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A shadow puppet of a stylized figure (Duryudana character). Black face, gold body. Figure is wearing green with red and white with black-coloured clothing with an elaborate cut-out design. There are three horn handles with rivets at the joints.

History Of Use

Duryudana, is the leader of the evil Kurawa family. In the Mahabharata, Duryudana and his 99 brothers have usurped the throne and kingdom of Hastinapura from their cousins, the five Pandhawa brothers. Wayang kulit plays follow the adventures and battles between the Kurawas and the Pandhawas for Hastinapura. Ultimately, good triumphs over evil: through moral conviction and loyalty, the Pandhawa brothers win back their rightful throne. Wayang kulit shadow play is over 1000 years old. It is thought to be derived from the leather shadow puppetry traditions of southern India, like tholu bommalata, which came to Java with the spread of Hinduism in the first millennium. In Java - part of the largely Islamic Republic of Indonesia - this highly distinctive form of shadow puppetry is valued as a pusaka, a sacred treasure of the royal court of Yogyakarta. They are inspired by the Indian epics, the Ramayana and the Mahabharata, as well as stories of the history and folklore of Java, with a local spin. The plays are performed to mark special occasions such as birthdays, marriages, and religious events. Wayang shadow puppetry was inscribed on UNESCO's List of the Intangible Cultural Heritage of Humanity in 2008. (from Shadow, Strings & Other Things, 2019).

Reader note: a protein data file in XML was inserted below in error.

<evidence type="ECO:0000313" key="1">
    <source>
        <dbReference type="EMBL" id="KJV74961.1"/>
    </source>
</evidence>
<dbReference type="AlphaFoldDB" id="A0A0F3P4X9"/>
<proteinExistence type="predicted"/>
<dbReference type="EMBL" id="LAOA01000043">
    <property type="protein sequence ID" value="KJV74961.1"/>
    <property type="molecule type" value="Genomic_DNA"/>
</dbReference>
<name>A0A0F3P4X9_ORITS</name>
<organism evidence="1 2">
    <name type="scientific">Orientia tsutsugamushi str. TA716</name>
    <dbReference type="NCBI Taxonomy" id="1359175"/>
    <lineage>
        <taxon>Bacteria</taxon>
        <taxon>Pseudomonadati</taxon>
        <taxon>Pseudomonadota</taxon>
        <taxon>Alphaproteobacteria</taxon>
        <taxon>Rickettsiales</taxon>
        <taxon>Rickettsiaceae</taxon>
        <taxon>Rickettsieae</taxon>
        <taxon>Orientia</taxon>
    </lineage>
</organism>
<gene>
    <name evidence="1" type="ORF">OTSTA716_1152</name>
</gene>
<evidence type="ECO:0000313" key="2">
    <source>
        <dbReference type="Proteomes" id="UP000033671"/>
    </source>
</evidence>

Item History

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